`Mangled liberalisation` in South Africa SA telecoms industry toasts freedom
The South African telecommunications industry has celebrated the news that Communications Minister Ivy Matsepe-Casaburri will no longer contest the issue of whether Value-Added Network Services (VANS) can self provide. Following the denial of her leave to appeal by the Pretoria High Court, it was feared that Matsepe-Casaburri would persist in her opposition, petitioning the Supreme Court of Appeal. However, in a statement issued on Friday evening, she declared that this would not be the case.
The battle began in August, when Altech Autopage Cellular sought legal clarification on whether VANS like itself could build their own network infrastructure. The Transvaal division of the High Court ruled in Altech's favour, paving the way for the liberalisation of the telecommunications industry. However, it was not to be that simple. Matsepe-Casaburri applied for leave to appeal, delaying the liberalisation process. Her application was denied, and industry players then waited with bated breath to see whether she would keep fighting. The Minister had until 1pm on Friday to petition the Supreme Court of Appeal.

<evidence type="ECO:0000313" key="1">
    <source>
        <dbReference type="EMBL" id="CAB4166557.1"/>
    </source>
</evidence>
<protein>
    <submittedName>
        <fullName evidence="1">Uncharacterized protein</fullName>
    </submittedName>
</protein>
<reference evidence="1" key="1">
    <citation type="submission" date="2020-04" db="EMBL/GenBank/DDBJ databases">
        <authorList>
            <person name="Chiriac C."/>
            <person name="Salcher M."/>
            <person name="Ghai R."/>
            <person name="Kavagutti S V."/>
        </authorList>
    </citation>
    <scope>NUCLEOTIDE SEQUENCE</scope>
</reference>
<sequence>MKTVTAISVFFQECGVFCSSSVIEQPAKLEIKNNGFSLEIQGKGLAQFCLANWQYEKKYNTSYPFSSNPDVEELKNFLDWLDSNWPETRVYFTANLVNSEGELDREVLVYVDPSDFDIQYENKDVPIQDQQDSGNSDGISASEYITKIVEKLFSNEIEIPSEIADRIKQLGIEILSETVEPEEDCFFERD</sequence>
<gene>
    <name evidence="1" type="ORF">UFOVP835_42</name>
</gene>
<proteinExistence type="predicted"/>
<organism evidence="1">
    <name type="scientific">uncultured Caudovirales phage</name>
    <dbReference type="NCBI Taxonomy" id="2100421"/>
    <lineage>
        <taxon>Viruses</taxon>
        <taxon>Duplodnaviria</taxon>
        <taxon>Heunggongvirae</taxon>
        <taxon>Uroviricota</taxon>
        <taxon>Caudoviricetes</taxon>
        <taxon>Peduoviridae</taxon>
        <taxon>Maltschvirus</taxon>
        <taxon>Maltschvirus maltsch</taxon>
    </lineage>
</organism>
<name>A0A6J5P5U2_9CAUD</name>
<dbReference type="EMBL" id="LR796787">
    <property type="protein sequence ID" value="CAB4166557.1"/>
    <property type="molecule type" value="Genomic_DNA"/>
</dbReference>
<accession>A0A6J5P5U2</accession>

Matsepe-Casaburri had, reportedly, long been opposed to VANS self-providing. She supported an unpopular policy of 'managed liberalisation' for the telecommunications sector, which was dryly referred to as 'mangled liberalisation' by some VANS. In the statement issued by her spokesperson on Friday, she said that her decision not to take matter any further was in the interest of the information and communications technologies sector. She encouraged the Independent Communications Authority of South Africa (ICASA) to complete the conversion of existing individual-Electronic Communications Network Services (i-ECNS) licences by January 19, 2009.
The i-ECNS licence, regulated by ICASA and issued in terms of the Electronic Communications Act (ECA), is the documentation required to build an individual network. Licences issued to some 300 VANS in terms of old legislation will be converted in terms of the ECA, allowing the operators to build their own infrastructure.
This means that, technically, VANS now can build networks to rival big players like Neotel and Telkom and are freed from reliance on their networks.
However, the costs are restrictive and it is unlikely that 300 new national networks will be built overnight. Johann Botha, chairperson of the Internet Service Providers' Association of South Africa (ISPA), predicts that smaller regional network infrastructure is likely to be seen in the next couple of years. Mike Silber, Regulatory Advisor to the ISPA, says that they trust ICASA will start looking at the other challenges facing the industry, such as frequency spectrum allocation.
At the very least, local consumers can look forward to increased competition and the reduction in prices that goes with it.
ICASA has asked VANS wanting to convert their licences to provide details about their planned network rollout and to commit to implementing their networks within 12 months of receiving their licences. While VANS are not legally obliged to meet these requests, Silber believes that most are likely to cooperate.